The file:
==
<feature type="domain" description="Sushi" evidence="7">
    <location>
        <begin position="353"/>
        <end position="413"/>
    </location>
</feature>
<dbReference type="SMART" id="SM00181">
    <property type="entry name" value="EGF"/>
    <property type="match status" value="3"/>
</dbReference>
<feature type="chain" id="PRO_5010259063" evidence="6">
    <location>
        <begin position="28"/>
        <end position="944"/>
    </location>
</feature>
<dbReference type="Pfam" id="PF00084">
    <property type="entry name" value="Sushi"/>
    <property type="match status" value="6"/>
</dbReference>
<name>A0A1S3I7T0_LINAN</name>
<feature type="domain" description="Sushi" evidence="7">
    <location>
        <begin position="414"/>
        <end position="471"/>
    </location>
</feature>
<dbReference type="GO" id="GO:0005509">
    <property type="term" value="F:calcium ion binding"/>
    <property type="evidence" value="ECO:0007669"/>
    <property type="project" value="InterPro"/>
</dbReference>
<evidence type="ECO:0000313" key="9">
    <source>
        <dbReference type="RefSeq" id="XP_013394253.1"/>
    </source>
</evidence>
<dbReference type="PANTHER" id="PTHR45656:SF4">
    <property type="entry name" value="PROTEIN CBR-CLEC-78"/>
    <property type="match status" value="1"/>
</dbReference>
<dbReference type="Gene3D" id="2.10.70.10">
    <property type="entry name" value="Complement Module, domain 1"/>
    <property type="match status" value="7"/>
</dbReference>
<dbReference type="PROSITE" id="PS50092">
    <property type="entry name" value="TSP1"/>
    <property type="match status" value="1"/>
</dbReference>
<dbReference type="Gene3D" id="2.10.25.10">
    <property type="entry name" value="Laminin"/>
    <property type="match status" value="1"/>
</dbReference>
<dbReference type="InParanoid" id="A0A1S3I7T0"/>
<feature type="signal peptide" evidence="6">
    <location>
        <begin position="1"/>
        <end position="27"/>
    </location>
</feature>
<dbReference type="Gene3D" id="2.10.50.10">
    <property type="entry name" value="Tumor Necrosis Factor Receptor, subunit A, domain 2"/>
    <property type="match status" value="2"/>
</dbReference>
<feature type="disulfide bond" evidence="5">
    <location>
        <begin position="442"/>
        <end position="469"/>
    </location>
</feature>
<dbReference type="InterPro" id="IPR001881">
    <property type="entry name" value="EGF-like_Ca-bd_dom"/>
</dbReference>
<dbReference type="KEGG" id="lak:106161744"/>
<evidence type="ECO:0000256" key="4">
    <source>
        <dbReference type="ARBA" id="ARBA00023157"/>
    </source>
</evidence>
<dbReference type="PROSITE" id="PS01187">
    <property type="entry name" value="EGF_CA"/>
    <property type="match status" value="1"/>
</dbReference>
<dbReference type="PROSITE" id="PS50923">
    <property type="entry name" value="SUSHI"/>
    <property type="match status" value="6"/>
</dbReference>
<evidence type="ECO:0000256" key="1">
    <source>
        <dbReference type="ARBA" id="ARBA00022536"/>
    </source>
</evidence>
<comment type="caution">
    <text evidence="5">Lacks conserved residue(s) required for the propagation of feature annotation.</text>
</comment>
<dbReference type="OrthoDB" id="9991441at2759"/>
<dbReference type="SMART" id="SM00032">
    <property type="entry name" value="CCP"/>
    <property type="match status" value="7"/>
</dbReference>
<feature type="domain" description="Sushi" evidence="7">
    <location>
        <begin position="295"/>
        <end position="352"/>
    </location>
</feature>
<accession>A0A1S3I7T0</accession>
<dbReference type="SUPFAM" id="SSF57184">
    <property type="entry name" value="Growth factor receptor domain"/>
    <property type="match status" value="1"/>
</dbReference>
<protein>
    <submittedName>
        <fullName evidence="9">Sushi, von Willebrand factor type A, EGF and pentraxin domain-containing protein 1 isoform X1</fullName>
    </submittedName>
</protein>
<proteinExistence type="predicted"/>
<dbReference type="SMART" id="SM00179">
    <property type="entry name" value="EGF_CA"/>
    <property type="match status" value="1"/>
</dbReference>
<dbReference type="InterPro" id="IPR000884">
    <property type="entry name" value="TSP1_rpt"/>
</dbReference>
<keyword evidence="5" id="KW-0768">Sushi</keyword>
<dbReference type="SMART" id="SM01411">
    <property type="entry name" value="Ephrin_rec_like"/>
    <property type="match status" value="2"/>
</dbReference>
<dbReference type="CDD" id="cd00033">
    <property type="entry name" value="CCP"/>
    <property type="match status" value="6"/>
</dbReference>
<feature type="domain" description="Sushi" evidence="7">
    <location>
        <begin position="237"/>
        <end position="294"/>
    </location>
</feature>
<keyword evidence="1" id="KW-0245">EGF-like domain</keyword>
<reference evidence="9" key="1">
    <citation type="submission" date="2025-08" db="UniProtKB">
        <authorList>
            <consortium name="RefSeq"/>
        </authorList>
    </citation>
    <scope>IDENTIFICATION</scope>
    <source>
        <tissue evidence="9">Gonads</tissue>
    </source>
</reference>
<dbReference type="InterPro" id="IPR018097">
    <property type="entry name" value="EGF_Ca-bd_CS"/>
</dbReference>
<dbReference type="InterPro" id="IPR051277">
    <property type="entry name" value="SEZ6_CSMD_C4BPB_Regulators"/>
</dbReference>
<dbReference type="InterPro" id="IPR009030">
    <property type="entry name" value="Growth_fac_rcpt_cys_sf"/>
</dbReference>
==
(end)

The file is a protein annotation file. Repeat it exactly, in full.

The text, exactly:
<feature type="domain" description="Sushi" evidence="7">
    <location>
        <begin position="353"/>
        <end position="413"/>
    </location>
</feature>
<dbReference type="SMART" id="SM00181">
    <property type="entry name" value="EGF"/>
    <property type="match status" value="3"/>
</dbReference>
<feature type="chain" id="PRO_5010259063" evidence="6">
    <location>
        <begin position="28"/>
        <end position="944"/>
    </location>
</feature>
<dbReference type="Pfam" id="PF00084">
    <property type="entry name" value="Sushi"/>
    <property type="match status" value="6"/>
</dbReference>
<name>A0A1S3I7T0_LINAN</name>
<feature type="domain" description="Sushi" evidence="7">
    <location>
        <begin position="414"/>
        <end position="471"/>
    </location>
</feature>
<dbReference type="GO" id="GO:0005509">
    <property type="term" value="F:calcium ion binding"/>
    <property type="evidence" value="ECO:0007669"/>
    <property type="project" value="InterPro"/>
</dbReference>
<evidence type="ECO:0000313" key="9">
    <source>
        <dbReference type="RefSeq" id="XP_013394253.1"/>
    </source>
</evidence>
<dbReference type="PANTHER" id="PTHR45656:SF4">
    <property type="entry name" value="PROTEIN CBR-CLEC-78"/>
    <property type="match status" value="1"/>
</dbReference>
<dbReference type="Gene3D" id="2.10.70.10">
    <property type="entry name" value="Complement Module, domain 1"/>
    <property type="match status" value="7"/>
</dbReference>
<dbReference type="PROSITE" id="PS50092">
    <property type="entry name" value="TSP1"/>
    <property type="match status" value="1"/>
</dbReference>
<dbReference type="Gene3D" id="2.10.25.10">
    <property type="entry name" value="Laminin"/>
    <property type="match status" value="1"/>
</dbReference>
<dbReference type="InParanoid" id="A0A1S3I7T0"/>
<feature type="signal peptide" evidence="6">
    <location>
        <begin position="1"/>
        <end position="27"/>
    </location>
</feature>
<dbReference type="Gene3D" id="2.10.50.10">
    <property type="entry name" value="Tumor Necrosis Factor Receptor, subunit A, domain 2"/>
    <property type="match status" value="2"/>
</dbReference>
<feature type="disulfide bond" evidence="5">
    <location>
        <begin position="442"/>
        <end position="469"/>
    </location>
</feature>
<dbReference type="InterPro" id="IPR001881">
    <property type="entry name" value="EGF-like_Ca-bd_dom"/>
</dbReference>
<dbReference type="KEGG" id="lak:106161744"/>
<evidence type="ECO:0000256" key="4">
    <source>
        <dbReference type="ARBA" id="ARBA00023157"/>
    </source>
</evidence>
<dbReference type="PROSITE" id="PS01187">
    <property type="entry name" value="EGF_CA"/>
    <property type="match status" value="1"/>
</dbReference>
<dbReference type="PROSITE" id="PS50923">
    <property type="entry name" value="SUSHI"/>
    <property type="match status" value="6"/>
</dbReference>
<evidence type="ECO:0000256" key="1">
    <source>
        <dbReference type="ARBA" id="ARBA00022536"/>
    </source>
</evidence>
<comment type="caution">
    <text evidence="5">Lacks conserved residue(s) required for the propagation of feature annotation.</text>
</comment>
<dbReference type="OrthoDB" id="9991441at2759"/>
<dbReference type="SMART" id="SM00032">
    <property type="entry name" value="CCP"/>
    <property type="match status" value="7"/>
</dbReference>
<feature type="domain" description="Sushi" evidence="7">
    <location>
        <begin position="295"/>
        <end position="352"/>
    </location>
</feature>
<accession>A0A1S3I7T0</accession>
<dbReference type="SUPFAM" id="SSF57184">
    <property type="entry name" value="Growth factor receptor domain"/>
    <property type="match status" value="1"/>
</dbReference>
<protein>
    <submittedName>
        <fullName evidence="9">Sushi, von Willebrand factor type A, EGF and pentraxin domain-containing protein 1 isoform X1</fullName>
    </submittedName>
</protein>
<proteinExistence type="predicted"/>
<dbReference type="SMART" id="SM00179">
    <property type="entry name" value="EGF_CA"/>
    <property type="match status" value="1"/>
</dbReference>
<dbReference type="InterPro" id="IPR000884">
    <property type="entry name" value="TSP1_rpt"/>
</dbReference>
<keyword evidence="5" id="KW-0768">Sushi</keyword>
<dbReference type="SMART" id="SM01411">
    <property type="entry name" value="Ephrin_rec_like"/>
    <property type="match status" value="2"/>
</dbReference>
<dbReference type="CDD" id="cd00033">
    <property type="entry name" value="CCP"/>
    <property type="match status" value="6"/>
</dbReference>
<feature type="domain" description="Sushi" evidence="7">
    <location>
        <begin position="237"/>
        <end position="294"/>
    </location>
</feature>
<keyword evidence="1" id="KW-0245">EGF-like domain</keyword>
<reference evidence="9" key="1">
    <citation type="submission" date="2025-08" db="UniProtKB">
        <authorList>
            <consortium name="RefSeq"/>
        </authorList>
    </citation>
    <scope>IDENTIFICATION</scope>
    <source>
        <tissue evidence="9">Gonads</tissue>
    </source>
</reference>
<dbReference type="InterPro" id="IPR018097">
    <property type="entry name" value="EGF_Ca-bd_CS"/>
</dbReference>
<dbReference type="InterPro" id="IPR051277">
    <property type="entry name" value="SEZ6_CSMD_C4BPB_Regulators"/>
</dbReference>
<dbReference type="InterPro" id="IPR009030">
    <property type="entry name" value="Growth_fac_rcpt_cys_sf"/>
</dbReference>